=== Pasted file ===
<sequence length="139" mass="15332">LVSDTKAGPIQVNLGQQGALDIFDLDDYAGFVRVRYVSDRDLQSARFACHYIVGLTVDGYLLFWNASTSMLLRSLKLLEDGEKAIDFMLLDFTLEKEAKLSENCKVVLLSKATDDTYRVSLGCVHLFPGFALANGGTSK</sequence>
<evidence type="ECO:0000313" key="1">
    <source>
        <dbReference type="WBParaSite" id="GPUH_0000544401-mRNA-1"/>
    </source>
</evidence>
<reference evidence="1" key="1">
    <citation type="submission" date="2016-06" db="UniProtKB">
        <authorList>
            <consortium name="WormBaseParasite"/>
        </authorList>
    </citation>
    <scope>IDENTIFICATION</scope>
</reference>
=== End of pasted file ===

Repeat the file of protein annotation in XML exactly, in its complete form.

<sequence length="139" mass="15332">LVSDTKAGPIQVNLGQQGALDIFDLDDYAGFVRVRYVSDRDLQSARFACHYIVGLTVDGYLLFWNASTSMLLRSLKLLEDGEKAIDFMLLDFTLEKEAKLSENCKVVLLSKATDDTYRVSLGCVHLFPGFALANGGTSK</sequence>
<evidence type="ECO:0000313" key="1">
    <source>
        <dbReference type="WBParaSite" id="GPUH_0000544401-mRNA-1"/>
    </source>
</evidence>
<reference evidence="1" key="1">
    <citation type="submission" date="2016-06" db="UniProtKB">
        <authorList>
            <consortium name="WormBaseParasite"/>
        </authorList>
    </citation>
    <scope>IDENTIFICATION</scope>
</reference>